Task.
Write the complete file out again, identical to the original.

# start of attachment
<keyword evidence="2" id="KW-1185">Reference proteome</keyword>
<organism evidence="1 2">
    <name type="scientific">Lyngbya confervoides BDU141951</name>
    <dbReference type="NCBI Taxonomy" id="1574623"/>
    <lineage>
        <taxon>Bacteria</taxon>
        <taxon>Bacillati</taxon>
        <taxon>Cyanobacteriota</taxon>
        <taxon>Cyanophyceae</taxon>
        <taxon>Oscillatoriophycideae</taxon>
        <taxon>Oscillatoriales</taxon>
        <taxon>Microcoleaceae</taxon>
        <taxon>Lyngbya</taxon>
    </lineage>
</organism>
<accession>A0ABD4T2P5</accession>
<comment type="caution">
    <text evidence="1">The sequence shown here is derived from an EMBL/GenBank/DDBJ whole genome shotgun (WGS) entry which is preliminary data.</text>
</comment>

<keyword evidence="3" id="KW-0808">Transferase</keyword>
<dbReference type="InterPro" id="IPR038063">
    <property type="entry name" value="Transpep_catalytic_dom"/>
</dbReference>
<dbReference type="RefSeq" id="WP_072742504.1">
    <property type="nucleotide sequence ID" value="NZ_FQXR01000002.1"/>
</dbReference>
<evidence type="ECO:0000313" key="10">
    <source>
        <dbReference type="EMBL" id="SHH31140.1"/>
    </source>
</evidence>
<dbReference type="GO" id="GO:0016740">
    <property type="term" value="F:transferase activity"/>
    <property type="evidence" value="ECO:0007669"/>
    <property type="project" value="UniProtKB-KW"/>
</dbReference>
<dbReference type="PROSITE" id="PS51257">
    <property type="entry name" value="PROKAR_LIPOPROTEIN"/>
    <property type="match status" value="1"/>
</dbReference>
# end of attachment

<keyword evidence="2" id="KW-1185">Reference proteome</keyword>
<organism evidence="1 2">
    <name type="scientific">Lyngbya confervoides BDU141951</name>
    <dbReference type="NCBI Taxonomy" id="1574623"/>
    <lineage>
        <taxon>Bacteria</taxon>
        <taxon>Bacillati</taxon>
        <taxon>Cyanobacteriota</taxon>
        <taxon>Cyanophyceae</taxon>
        <taxon>Oscillatoriophycideae</taxon>
        <taxon>Oscillatoriales</taxon>
        <taxon>Microcoleaceae</taxon>
        <taxon>Lyngbya</taxon>
    </lineage>
</organism>
<accession>A0ABD4T2P5</accession>
<comment type="caution">
    <text evidence="1">The sequence shown here is derived from an EMBL/GenBank/DDBJ whole genome shotgun (WGS) entry which is preliminary data.</text>
</comment>

<keyword evidence="3" id="KW-0808">Transferase</keyword>
<dbReference type="InterPro" id="IPR038063">
    <property type="entry name" value="Transpep_catalytic_dom"/>
</dbReference>
<dbReference type="RefSeq" id="WP_072742504.1">
    <property type="nucleotide sequence ID" value="NZ_FQXR01000002.1"/>
</dbReference>
<evidence type="ECO:0000313" key="10">
    <source>
        <dbReference type="EMBL" id="SHH31140.1"/>
    </source>
</evidence>
<dbReference type="GO" id="GO:0016740">
    <property type="term" value="F:transferase activity"/>
    <property type="evidence" value="ECO:0007669"/>
    <property type="project" value="UniProtKB-KW"/>
</dbReference>
<dbReference type="PROSITE" id="PS51257">
    <property type="entry name" value="PROKAR_LIPOPROTEIN"/>
    <property type="match status" value="1"/>
</dbReference>